These aren’t your father’s nautical antiques like old ship’s lanterns, fishing nets or ships-in-a-bottle. I call these ‘seaside’ collectibles because they recall long ago times at the beach or that great old seafood dive, not tall ships and scrimshaw (although those things are great too).
Even though my home in Raleigh is just an hour and a half from the beach, I like reminders. Even if it’s of that cedar shake cottage that I never actually lived in or that mahogany Chris Craft run-about that I’ve never actually owned (but will one day!). Some examples include; weathered oars, outboard boating collectibles like oil cans, old yachting trophies or just things with nautical motifs like old drinking glasses with sailboats on them. Such items are scarce and highly coveted these days.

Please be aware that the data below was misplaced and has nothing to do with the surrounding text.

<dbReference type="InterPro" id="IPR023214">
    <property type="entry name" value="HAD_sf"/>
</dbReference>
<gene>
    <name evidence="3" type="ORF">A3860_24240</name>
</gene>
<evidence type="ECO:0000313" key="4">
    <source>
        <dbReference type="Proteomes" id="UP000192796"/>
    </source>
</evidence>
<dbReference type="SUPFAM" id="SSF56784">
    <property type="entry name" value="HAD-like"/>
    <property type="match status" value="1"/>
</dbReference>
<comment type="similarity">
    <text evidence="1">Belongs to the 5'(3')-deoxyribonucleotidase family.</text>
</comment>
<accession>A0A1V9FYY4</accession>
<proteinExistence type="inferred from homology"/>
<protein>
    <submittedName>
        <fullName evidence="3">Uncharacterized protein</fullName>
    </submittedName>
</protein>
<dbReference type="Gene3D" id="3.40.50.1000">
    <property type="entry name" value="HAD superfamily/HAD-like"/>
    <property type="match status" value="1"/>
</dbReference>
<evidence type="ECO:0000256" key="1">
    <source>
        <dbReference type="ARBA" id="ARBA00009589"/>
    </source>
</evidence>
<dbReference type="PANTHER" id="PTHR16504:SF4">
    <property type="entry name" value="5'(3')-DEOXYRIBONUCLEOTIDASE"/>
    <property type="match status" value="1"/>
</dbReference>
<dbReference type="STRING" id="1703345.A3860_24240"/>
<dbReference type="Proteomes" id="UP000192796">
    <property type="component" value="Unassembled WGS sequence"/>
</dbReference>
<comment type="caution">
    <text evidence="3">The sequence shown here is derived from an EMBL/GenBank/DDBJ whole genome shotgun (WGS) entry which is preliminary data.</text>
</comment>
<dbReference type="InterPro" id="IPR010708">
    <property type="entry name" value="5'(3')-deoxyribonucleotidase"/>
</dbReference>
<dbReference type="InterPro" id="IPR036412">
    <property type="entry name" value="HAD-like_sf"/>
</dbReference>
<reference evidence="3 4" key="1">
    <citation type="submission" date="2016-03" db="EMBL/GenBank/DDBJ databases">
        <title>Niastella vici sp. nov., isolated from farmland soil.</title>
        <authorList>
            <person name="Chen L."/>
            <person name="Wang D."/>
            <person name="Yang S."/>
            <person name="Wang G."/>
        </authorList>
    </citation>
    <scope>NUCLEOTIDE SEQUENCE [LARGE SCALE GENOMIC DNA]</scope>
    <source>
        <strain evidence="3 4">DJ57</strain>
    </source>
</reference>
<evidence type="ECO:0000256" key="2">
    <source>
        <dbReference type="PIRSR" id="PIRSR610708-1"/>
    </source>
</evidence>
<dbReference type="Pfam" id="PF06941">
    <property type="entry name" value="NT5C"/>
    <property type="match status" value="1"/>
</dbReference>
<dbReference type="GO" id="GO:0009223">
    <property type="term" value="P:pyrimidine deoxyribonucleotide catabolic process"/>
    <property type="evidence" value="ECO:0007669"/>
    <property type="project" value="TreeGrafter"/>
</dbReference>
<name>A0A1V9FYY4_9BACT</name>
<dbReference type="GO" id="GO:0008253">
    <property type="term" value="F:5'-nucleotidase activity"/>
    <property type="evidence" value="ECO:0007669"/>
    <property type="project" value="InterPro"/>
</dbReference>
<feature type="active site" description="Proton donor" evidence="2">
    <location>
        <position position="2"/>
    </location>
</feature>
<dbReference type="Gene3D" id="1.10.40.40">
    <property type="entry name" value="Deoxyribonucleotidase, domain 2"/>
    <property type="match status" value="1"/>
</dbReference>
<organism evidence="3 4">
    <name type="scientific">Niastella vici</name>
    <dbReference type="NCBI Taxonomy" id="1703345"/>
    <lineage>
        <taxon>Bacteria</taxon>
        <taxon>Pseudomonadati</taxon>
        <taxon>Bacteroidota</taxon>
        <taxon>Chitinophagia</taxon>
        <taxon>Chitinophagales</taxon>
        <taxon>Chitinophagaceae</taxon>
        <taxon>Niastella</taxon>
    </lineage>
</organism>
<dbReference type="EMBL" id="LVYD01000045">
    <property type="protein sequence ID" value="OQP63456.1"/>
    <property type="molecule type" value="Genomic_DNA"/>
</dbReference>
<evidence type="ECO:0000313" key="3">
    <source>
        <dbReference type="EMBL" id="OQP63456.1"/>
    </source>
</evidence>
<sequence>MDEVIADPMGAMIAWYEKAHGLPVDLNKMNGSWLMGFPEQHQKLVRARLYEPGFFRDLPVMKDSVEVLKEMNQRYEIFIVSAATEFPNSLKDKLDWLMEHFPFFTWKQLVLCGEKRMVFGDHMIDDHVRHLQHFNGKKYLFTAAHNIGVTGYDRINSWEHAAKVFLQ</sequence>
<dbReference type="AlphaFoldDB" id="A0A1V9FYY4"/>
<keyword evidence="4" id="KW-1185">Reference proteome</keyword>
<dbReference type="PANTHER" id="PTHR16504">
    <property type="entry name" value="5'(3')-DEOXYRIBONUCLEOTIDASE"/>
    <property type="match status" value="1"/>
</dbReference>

This beautiful stone lithograph poster was produced in the 1930s for Kinney’s Shoes. I bought it from a lady who sold shoes there for many decades and had it kept rolled up in the attic.
This Duplex outboard motor oil can from the 1930s is one of my favorite finds because I pulled it straight out of an ancient gas station in Washington DC. The gas station was legendary in the Glen Echo area and the owner was a big power boater on the Potomac for decades. –Oh, the cool stuff that was in that gas station!
I love this enameled steel thermometer from the 1940s. I found it in an antique store but it was completed coated in white house paint. I bought it, took it home and applied paint stripper to it. The paint came completely off revealing this awesome yachting finish advertising. –Only pull this trick on enameled steel (‘porcelain’) signs and try it on a small area first!
One of our most prized possessions is a watercolor of the New Hampshire coast painted by one of my Wife’s relatives in the 1940s. His name is Richard Epply and he was a lesser-known commercial artist in New England. Check out the great details like the woodie wagon and the weathered boathouse.